The main takeaway from Charlie Cook (subscription required): the House Dems are toast. “It’s now clear that this is largest House playing field since 1994 and Democrats’ losses may well exceed the 52 seats they lost that year. … Democrats can’t blame their losses on money. Democratic messages simply aren’t staving off GOP candidates. Democrats’ strategy of endlessly exploiting opponents’ personal baggage has failed to disqualify Republicans like retired Army Lt. Col. Allen West. … Democratic attempts to portray GOP foes as proponents of three different third rails — outsourcing, the Fair Tax, and Social Security privatization — have had limited success in isolated cases, but have likewise failed to salvage races across the board.”

The White House’s main dilemma: where can Obama do more good than harm? “They could send him to Wisconsin, but the Senate seat appeared to be slipping away despite a recent presidential visit. Maybe Colorado? The Senate contest there was much closer, but it wasn’t clear – given the state’s changing political sentiments – whether a visit by Obama would help. Washington, California and Nevada were out, given that he had just campaigned out West. The advisers easily eliminated West Virginia and Kentucky, two states that were hostile to Obama in the presidential race and have grown even more so.”

Bill Clinton’s main task is getting people to drop out of Senate races. “Charlie Crist personally called a top adviser to Bill Clinton and asked if the former president would discuss with Kendrick Meek the possibility of dropping out of the Florida Senate race, according to a source close to Clinton.”

The Democrats’ main problem: their side is depressed, and their opponents are fired up. “The latest absentee ballot statistics released this afternoon by the state of Pennsylvania show a strong Republican tilt in the Keystone State, a bad sign for Democratic candidates up and down the ticket. According to the secretary of state’s office, 53,226 absentee ballots have been returned by registered Republicans in Pennsylvania compared with 37,631 by registered Democrats.”

The Dems’ main enemy has been their own agenda. “Regardless of whether the stimulus bill has helped the economy, or even prevented further losses, voters don’t believe the mammoth spending and tax cut bill has helped. And because no House Republicans voted for the bill, the perceived failure is wholly owned by Democrats. But a failed stimulus may have been forgivable, if Democrats had done something else to turn around the jobs picture. Instead, the party moved on to cap and trade and health care. … The party sealed its fate when Democrats cast a Sunday vote to pass health care reform, effectively alienating seniors and male voters. In the end, the 111th Congress has been one of the most effective in recent history. That efficiency, and their accomplishments, will cost them seats.”

Republicans’ main lesson from 2010 should be about candidate selection. Or, as Bill Kristol observed, it “would be nice to have Delaware.”

J Street’s main activity is whining now. Too much partisanship on Israel! Sort of odd for a group that spends its time (when not running interference for Richard Goldstone) attacking AIPAC and conservative pro-Israel supporters. Funny, though its policy director can’t manage to explain what’s wrong with “the Republican Jewish Coalition’s ad against Democratic Senator Barbara Boxer, claiming that she ‘remained silent as the Obama administration pressured Israel and supported Israel’s enemies.'” B0xer hasn’t exactly stood up to the administration on anything, let alone Israel.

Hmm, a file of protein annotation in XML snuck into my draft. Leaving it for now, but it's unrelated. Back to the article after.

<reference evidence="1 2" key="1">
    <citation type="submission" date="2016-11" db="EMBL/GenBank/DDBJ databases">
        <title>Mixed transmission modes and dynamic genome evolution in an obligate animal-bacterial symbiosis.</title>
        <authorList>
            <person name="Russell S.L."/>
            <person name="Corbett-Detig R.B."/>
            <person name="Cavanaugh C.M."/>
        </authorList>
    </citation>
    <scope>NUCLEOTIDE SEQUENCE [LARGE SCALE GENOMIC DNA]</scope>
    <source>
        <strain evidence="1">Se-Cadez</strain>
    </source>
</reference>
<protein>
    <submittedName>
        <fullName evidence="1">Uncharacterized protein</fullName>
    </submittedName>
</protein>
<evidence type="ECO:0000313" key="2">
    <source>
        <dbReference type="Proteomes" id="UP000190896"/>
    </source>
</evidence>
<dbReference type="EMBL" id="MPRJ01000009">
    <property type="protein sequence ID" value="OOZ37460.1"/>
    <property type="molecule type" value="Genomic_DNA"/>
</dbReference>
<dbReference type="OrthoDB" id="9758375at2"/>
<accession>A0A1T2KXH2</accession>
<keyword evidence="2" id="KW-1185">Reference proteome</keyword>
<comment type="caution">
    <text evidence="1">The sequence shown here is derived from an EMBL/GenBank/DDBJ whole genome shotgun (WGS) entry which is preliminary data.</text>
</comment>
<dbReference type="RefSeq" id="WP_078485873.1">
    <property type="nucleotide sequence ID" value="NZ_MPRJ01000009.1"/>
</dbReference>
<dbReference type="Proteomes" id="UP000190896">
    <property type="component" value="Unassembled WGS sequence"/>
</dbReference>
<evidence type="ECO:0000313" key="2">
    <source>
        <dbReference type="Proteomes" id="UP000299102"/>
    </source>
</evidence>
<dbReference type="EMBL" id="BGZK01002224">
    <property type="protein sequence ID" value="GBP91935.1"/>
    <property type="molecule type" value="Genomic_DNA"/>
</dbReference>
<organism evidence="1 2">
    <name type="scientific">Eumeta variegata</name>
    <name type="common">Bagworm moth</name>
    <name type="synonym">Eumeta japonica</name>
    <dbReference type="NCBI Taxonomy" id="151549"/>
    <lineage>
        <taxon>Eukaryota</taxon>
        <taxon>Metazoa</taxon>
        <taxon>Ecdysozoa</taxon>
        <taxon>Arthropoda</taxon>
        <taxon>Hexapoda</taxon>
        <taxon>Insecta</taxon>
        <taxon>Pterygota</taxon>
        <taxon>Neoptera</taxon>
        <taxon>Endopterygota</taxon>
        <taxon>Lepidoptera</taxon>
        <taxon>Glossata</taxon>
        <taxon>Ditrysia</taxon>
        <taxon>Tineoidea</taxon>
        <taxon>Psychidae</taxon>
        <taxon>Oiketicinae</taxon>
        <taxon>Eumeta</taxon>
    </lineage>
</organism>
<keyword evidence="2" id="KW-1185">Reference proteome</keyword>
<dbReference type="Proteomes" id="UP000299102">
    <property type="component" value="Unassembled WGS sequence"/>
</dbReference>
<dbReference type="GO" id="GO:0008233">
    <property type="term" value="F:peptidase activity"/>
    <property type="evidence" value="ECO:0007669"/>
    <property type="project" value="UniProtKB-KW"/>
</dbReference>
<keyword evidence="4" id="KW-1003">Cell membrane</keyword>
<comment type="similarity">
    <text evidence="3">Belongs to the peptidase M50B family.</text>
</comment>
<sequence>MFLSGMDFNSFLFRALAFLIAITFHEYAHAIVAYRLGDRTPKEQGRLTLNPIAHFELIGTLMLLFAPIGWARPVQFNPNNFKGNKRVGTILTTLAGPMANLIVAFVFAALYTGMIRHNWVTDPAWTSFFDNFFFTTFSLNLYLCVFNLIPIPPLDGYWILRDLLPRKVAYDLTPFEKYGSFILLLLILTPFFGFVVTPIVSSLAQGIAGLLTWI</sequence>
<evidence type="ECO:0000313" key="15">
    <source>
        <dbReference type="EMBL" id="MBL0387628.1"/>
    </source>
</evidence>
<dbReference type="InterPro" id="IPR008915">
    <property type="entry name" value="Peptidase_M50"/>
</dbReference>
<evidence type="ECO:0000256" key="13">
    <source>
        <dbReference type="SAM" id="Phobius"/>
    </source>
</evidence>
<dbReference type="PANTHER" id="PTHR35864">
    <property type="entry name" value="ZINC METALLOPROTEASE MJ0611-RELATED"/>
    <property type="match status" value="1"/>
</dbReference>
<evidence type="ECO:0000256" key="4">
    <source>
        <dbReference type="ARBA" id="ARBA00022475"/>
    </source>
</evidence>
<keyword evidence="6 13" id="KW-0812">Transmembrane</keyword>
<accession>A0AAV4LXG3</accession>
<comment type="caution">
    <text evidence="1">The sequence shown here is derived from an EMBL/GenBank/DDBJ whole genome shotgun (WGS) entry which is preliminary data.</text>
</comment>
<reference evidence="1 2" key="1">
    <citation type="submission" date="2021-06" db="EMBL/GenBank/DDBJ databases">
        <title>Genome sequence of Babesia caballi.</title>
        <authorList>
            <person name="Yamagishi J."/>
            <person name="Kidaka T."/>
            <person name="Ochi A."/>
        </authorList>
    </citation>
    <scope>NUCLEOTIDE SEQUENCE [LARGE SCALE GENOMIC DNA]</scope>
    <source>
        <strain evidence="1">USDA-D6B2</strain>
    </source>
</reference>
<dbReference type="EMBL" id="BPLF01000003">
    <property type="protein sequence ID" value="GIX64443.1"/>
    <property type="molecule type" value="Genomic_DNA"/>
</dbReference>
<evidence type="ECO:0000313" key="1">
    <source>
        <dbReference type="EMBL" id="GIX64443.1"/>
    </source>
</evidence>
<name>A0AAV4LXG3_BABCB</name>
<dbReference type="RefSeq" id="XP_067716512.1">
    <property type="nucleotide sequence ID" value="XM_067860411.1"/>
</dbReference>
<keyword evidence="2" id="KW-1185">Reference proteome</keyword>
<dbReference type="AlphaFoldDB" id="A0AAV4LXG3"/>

The Dems’ main mantra – not Bush! — is problematic. A new poll by Democrat Doug Schoen finds that by a 48-to-43 percent margin, voters think George W. Bush was a better president than Obama. (Umm, Jeb, are you listening?) Nothing like Obama to make the country appreciate his predecessor(s).

The main takeaway from Charlie Cook (subscription required): the House Dems are toast. “It’s now clear that this is largest House playing field since 1994 and Democrats’ losses may well exceed the 52 seats they lost that year. … Democrats can’t blame their losses on money. Democratic messages simply aren’t staving off GOP candidates. Democrats’ strategy of endlessly exploiting opponents’ personal baggage has failed to disqualify Republicans like retired Army Lt. Col. Allen West. … Democratic attempts to portray GOP foes as proponents of three different third rails — outsourcing, the Fair Tax, and Social Security privatization — have had limited success in isolated cases, but have likewise failed to salvage races across the board.”

The White House’s main dilemma: where can Obama do more good than harm? “They could send him to Wisconsin, but the Senate seat appeared to be slipping away despite a recent presidential visit. Maybe Colorado? The Senate contest there was much closer, but it wasn’t clear – given the state’s changing political sentiments – whether a visit by Obama would help. Washington, California and Nevada were out, given that he had just campaigned out West. The advisers easily eliminated West Virginia and Kentucky, two states that were hostile to Obama in the presidential race and have grown even more so.”

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Flotsam and Jetsam

Terrible news: Carly Fiorina is hospitalized.

Rotten outlook for the Dems from Charlie Cook: “The Cook Political Report’s pre-election House outlook is a Democratic net loss of 48 to 60 seats, with higher losses possible. A turnover of just 39 seats would tip majority status into Republican hands. The midterm maelstrom pulling House Democrats under shows no signs of abating, if anything it has intensified.”